A Russian soldier
Representation. A Russian soldier stands guard at the Luhansk power plant in the town of Shchastya. ALEXANDER NEMENOV/AFP via Getty Images


  • A Russian soldier expressed his desire to surrender to an Ukrainian military drone
  • The Russian soldier followed the drone and fled the frontlines while being shot at by his colleagues
  • Nearly 10,000 Russians have contacted Ukraine's surrender hotline since September 2022

A Russian soldier who was seen in a video surrendering to a Ukrainian drone in the embattled Ukrainian city of Bakhmut was shot at by his fellow Russian troops, according to a report.

The dramatic footage, taken by the Code 9.2 unit of Ukraine's 92nd Mechanized Brigade near Bakhmut and shared on Twitter by Euromaidan Press, showed a Russian soldier making various signals to the drone indicating he doesn't want to fight.

At one point, the unidentified Russian soldier made a pleading motion and offered to tear the insignia from his shoulder.

The Ukrainian drone eventually dropped a package containing a note telling the Russian soldier to surrender and follow it.

But the fleeing soldier indicated to the drone he would be killed if he fled by pointing to himself, shaking his hand, and making a slicing motion across his neck.

Despite fears of being killed by his fellow Russian soldiers, the man decided to follow the drone and ran through explosions, trenches and dead bodies on the war-torn ground.

"At that time, his comrades-in-arms began to fire at him from the Russian positions, but he was not hit," Vitaliy Matvienko, the spokesperson for Ukraine's "I Want to Live" surrender hotline, told Business Insider.

The fleeing Russian soldier eventually approached a dugout, removed his helmet, and raised his hands to indicate his surrender. He was met by a Ukrainian soldier.

Matvienko said the soldier, who hails from the Pskov region in western Russia, is safe and being held by Ukraine as a prisoner of war.

The I Want To Live spokesperson said the encounter is a clear example of how Ukraine finds "such creative ways to defeat Russians on the battlefield."

Nearly 10,000 people from Russia and temporarily occupied territories in Ukraine have contacted the surrender hotline between September 2022 and March, the Ukrainian Coordination Headquarters for the Treatment of Prisoners of War said.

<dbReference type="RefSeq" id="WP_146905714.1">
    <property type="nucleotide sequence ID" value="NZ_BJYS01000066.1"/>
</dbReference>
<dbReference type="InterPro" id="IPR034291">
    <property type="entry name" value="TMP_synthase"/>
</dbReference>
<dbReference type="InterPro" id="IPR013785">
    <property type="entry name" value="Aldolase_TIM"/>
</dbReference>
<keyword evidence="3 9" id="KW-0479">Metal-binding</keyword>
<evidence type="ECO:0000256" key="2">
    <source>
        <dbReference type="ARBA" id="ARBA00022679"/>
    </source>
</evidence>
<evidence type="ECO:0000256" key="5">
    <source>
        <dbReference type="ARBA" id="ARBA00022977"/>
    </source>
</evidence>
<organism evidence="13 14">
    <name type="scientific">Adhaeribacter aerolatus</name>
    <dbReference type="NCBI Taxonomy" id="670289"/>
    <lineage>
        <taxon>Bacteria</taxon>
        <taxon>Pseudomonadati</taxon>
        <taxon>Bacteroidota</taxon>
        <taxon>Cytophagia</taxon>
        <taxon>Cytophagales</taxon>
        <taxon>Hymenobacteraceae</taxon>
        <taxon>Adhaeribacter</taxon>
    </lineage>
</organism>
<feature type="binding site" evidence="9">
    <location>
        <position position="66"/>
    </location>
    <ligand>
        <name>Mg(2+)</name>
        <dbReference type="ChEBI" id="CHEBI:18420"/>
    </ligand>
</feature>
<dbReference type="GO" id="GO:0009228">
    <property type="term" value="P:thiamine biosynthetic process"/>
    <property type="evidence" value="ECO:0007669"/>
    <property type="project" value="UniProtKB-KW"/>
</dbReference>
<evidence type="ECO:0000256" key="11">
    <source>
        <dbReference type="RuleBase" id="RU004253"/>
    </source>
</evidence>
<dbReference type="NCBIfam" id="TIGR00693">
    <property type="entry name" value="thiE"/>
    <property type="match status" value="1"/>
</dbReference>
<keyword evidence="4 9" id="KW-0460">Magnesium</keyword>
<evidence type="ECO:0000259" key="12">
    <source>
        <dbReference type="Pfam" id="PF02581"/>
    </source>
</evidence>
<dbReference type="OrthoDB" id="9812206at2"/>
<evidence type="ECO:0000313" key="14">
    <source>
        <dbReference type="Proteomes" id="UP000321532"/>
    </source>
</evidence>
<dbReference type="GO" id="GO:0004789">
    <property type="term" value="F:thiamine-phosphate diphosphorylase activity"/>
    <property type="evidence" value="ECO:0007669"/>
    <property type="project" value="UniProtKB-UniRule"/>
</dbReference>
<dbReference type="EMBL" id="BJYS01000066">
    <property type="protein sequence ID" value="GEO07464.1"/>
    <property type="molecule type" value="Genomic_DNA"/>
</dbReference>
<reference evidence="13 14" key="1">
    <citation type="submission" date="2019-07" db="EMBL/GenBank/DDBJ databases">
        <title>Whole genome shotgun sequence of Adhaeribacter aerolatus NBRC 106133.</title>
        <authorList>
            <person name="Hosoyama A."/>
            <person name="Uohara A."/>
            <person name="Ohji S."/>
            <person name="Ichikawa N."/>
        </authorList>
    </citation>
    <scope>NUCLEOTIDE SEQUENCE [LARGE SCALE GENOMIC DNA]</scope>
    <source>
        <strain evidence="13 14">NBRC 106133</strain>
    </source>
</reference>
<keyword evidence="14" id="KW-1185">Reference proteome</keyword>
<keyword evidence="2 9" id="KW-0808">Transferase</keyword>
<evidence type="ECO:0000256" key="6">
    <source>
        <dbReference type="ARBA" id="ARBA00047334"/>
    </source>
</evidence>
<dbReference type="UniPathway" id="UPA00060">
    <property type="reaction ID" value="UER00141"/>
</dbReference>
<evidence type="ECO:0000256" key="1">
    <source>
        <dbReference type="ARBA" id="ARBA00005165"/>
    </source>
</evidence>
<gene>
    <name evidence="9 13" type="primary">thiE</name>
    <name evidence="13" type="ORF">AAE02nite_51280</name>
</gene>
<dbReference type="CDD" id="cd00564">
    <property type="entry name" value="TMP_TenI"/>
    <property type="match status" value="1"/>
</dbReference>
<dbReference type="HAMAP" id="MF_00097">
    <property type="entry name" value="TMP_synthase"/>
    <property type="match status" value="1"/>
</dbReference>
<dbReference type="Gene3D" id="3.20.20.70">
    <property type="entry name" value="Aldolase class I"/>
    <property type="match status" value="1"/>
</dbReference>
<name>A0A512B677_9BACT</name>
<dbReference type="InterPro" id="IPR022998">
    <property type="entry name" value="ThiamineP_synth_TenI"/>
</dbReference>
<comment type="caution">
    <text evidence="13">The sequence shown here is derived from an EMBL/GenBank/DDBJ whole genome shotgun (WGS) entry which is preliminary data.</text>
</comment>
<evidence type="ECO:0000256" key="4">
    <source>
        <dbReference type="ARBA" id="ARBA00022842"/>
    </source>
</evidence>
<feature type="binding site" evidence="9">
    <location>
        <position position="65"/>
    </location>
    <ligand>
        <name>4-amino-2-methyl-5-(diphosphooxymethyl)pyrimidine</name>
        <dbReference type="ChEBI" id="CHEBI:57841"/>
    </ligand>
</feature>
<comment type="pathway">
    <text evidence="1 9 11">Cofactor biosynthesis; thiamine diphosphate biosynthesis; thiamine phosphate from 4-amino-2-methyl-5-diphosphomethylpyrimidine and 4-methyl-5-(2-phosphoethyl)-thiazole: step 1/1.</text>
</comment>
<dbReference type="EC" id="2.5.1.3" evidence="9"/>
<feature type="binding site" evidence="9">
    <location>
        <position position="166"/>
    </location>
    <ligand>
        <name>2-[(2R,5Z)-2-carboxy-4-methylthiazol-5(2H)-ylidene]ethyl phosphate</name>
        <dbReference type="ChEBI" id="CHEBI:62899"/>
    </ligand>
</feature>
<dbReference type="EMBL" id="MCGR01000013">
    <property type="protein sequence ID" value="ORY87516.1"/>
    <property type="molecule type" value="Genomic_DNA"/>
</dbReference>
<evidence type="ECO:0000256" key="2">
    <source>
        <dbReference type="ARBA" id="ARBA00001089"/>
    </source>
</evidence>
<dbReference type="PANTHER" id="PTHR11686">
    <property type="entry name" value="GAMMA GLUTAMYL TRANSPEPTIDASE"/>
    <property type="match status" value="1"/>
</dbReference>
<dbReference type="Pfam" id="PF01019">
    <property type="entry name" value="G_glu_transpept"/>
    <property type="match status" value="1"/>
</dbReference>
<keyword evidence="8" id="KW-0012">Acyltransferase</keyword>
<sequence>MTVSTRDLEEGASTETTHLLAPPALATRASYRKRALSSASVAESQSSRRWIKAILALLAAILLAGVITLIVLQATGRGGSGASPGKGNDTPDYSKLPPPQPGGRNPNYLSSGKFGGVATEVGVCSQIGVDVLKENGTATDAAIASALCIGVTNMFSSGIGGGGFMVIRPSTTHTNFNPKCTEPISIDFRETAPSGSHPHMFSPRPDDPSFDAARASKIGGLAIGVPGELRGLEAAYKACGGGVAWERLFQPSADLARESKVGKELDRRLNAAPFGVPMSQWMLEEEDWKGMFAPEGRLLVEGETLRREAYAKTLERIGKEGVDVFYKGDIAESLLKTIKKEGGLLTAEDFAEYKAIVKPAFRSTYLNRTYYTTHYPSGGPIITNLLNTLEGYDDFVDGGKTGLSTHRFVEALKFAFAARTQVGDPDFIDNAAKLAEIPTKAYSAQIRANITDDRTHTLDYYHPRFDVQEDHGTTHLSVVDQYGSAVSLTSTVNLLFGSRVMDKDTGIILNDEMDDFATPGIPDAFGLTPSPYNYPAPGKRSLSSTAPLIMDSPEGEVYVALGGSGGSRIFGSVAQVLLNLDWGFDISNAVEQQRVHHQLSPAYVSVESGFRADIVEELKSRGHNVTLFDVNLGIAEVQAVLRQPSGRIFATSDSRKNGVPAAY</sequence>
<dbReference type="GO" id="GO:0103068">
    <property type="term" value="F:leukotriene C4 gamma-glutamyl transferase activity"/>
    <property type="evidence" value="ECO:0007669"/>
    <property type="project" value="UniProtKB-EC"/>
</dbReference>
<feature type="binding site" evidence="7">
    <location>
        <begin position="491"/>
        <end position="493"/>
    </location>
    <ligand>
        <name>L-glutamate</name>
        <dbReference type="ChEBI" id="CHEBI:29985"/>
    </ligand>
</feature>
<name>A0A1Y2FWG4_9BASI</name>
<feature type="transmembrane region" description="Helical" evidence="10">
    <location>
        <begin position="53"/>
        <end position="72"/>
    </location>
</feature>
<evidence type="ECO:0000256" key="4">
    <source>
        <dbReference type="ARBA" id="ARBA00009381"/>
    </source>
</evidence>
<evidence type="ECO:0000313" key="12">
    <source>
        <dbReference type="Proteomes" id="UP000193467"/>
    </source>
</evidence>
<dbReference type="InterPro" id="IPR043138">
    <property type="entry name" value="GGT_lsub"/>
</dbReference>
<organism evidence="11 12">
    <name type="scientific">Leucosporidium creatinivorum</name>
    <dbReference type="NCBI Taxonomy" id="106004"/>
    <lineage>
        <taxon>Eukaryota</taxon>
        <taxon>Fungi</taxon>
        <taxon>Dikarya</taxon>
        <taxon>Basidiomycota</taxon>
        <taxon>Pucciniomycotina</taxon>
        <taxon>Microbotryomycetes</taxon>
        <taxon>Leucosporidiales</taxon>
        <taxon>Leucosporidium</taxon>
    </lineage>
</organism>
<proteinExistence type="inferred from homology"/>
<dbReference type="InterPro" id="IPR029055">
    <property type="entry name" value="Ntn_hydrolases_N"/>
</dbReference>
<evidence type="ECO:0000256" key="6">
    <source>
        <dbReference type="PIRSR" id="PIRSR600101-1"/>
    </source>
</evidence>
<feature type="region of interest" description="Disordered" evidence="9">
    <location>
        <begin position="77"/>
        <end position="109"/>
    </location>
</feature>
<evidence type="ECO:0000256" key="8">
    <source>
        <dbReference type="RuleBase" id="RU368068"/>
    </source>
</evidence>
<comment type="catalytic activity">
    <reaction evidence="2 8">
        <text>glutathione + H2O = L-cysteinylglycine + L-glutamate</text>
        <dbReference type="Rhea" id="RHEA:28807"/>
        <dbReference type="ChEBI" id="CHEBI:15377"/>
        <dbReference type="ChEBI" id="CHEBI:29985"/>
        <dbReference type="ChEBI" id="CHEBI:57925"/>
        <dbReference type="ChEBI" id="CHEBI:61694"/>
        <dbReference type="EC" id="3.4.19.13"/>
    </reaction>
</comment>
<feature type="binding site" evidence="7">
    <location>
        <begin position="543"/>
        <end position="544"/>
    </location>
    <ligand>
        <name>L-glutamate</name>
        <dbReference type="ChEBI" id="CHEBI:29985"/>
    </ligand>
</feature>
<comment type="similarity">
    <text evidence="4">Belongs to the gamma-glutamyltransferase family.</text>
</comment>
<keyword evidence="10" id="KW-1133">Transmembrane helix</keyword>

Despite attempts by the Russian media censorship body Roskomnadzor to block Ukraine's surrender project, 84% of the 14 million people who visited the website came from Russia.

The project was launched in September 2022 by Ukraine's Main Directorate of Intelligence to help Russians who willingly surrender themselves to the Ukrainian forces, Kyiv Independent reported.

But other Russian soldiers face death on the Ukrainian battlefield, including 750 Russian military personnel who were eliminated in the past 24 hours, according to the latest casualty report by the General Staff of the Ukrainian Armed Forces.

Since Russia invaded Ukraine more than a year ago, the Ukrainian military said 197,670 Russian soldiers have been wounded or killed in action, inching closer to the grim 200,000 mark.

Russia's other combat losses reportedly include 3,745 tanks, 7,295 armored personnel vehicles (APVs), 3,068 artillery systems, and 2,636 operational-tactical level unmanned aerial vehicles (UAVs).

Russian soldiers patrol a street in Mariupol on April 12, 2022, as Moscow intensifies a campaign to take the strategic Ukrainian port city
Russian soldiers patrol a street in Mariupol on April 12, 2022, as Moscow intensifies a campaign to take the strategic Ukrainian port city AFP / Alexander NEMENOV